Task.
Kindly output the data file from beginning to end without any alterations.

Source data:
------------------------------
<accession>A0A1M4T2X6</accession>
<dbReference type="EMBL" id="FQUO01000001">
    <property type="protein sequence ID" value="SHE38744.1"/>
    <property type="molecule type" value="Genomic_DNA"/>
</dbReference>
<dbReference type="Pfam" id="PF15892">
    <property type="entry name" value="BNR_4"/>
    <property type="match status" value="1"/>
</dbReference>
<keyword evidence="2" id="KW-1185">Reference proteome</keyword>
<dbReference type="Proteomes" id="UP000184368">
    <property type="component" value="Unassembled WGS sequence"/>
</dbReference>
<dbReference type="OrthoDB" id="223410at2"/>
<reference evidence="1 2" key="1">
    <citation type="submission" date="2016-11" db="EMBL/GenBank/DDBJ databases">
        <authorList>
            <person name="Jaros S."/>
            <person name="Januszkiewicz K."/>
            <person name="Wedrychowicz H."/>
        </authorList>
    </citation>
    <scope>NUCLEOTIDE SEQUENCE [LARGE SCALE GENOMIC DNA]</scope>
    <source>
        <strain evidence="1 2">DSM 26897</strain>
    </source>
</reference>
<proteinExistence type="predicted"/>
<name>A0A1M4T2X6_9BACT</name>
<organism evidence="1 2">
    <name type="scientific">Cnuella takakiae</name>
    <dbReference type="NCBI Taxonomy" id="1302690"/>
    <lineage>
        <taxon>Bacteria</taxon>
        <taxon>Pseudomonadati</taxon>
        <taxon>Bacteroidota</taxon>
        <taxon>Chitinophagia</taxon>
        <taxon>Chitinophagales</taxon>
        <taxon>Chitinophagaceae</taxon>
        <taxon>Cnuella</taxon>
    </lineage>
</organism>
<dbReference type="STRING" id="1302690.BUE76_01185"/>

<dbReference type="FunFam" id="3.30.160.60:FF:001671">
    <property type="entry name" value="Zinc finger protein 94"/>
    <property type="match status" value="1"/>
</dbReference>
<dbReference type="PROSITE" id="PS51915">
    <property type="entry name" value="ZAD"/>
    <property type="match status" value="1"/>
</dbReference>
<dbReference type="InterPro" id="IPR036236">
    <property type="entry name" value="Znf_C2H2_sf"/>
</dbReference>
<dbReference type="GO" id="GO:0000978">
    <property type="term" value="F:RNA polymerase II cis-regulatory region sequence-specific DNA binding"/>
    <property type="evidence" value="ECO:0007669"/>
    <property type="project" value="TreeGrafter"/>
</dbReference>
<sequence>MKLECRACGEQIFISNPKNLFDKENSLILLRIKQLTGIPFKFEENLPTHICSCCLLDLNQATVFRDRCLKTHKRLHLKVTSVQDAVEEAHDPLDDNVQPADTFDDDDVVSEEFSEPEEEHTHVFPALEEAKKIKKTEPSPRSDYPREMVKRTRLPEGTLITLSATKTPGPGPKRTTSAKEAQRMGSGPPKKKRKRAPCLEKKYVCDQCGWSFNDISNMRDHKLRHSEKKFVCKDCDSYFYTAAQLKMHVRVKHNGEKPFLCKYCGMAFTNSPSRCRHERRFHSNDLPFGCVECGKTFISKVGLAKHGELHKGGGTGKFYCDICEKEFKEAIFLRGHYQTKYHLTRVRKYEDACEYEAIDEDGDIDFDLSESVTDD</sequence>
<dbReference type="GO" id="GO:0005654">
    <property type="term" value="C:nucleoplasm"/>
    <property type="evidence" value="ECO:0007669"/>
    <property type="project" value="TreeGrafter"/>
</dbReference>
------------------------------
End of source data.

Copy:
<accession>A0A1M4T2X6</accession>
<dbReference type="EMBL" id="FQUO01000001">
    <property type="protein sequence ID" value="SHE38744.1"/>
    <property type="molecule type" value="Genomic_DNA"/>
</dbReference>
<dbReference type="Pfam" id="PF15892">
    <property type="entry name" value="BNR_4"/>
    <property type="match status" value="1"/>
</dbReference>
<keyword evidence="2" id="KW-1185">Reference proteome</keyword>
<dbReference type="Proteomes" id="UP000184368">
    <property type="component" value="Unassembled WGS sequence"/>
</dbReference>
<dbReference type="OrthoDB" id="223410at2"/>
<reference evidence="1 2" key="1">
    <citation type="submission" date="2016-11" db="EMBL/GenBank/DDBJ databases">
        <authorList>
            <person name="Jaros S."/>
            <person name="Januszkiewicz K."/>
            <person name="Wedrychowicz H."/>
        </authorList>
    </citation>
    <scope>NUCLEOTIDE SEQUENCE [LARGE SCALE GENOMIC DNA]</scope>
    <source>
        <strain evidence="1 2">DSM 26897</strain>
    </source>
</reference>
<proteinExistence type="predicted"/>
<name>A0A1M4T2X6_9BACT</name>
<organism evidence="1 2">
    <name type="scientific">Cnuella takakiae</name>
    <dbReference type="NCBI Taxonomy" id="1302690"/>
    <lineage>
        <taxon>Bacteria</taxon>
        <taxon>Pseudomonadati</taxon>
        <taxon>Bacteroidota</taxon>
        <taxon>Chitinophagia</taxon>
        <taxon>Chitinophagales</taxon>
        <taxon>Chitinophagaceae</taxon>
        <taxon>Cnuella</taxon>
    </lineage>
</organism>
<dbReference type="STRING" id="1302690.BUE76_01185"/>

<dbReference type="FunFam" id="3.30.160.60:FF:001671">
    <property type="entry name" value="Zinc finger protein 94"/>
    <property type="match status" value="1"/>
</dbReference>
<dbReference type="PROSITE" id="PS51915">
    <property type="entry name" value="ZAD"/>
    <property type="match status" value="1"/>
</dbReference>
<dbReference type="InterPro" id="IPR036236">
    <property type="entry name" value="Znf_C2H2_sf"/>
</dbReference>
<dbReference type="GO" id="GO:0000978">
    <property type="term" value="F:RNA polymerase II cis-regulatory region sequence-specific DNA binding"/>
    <property type="evidence" value="ECO:0007669"/>
    <property type="project" value="TreeGrafter"/>
</dbReference>
<sequence>MKLECRACGEQIFISNPKNLFDKENSLILLRIKQLTGIPFKFEENLPTHICSCCLLDLNQATVFRDRCLKTHKRLHLKVTSVQDAVEEAHDPLDDNVQPADTFDDDDVVSEEFSEPEEEHTHVFPALEEAKKIKKTEPSPRSDYPREMVKRTRLPEGTLITLSATKTPGPGPKRTTSAKEAQRMGSGPPKKKRKRAPCLEKKYVCDQCGWSFNDISNMRDHKLRHSEKKFVCKDCDSYFYTAAQLKMHVRVKHNGEKPFLCKYCGMAFTNSPSRCRHERRFHSNDLPFGCVECGKTFISKVGLAKHGELHKGGGTGKFYCDICEKEFKEAIFLRGHYQTKYHLTRVRKYEDACEYEAIDEDGDIDFDLSESVTDD</sequence>
<dbReference type="GO" id="GO:0005654">
    <property type="term" value="C:nucleoplasm"/>
    <property type="evidence" value="ECO:0007669"/>
    <property type="project" value="TreeGrafter"/>
</dbReference>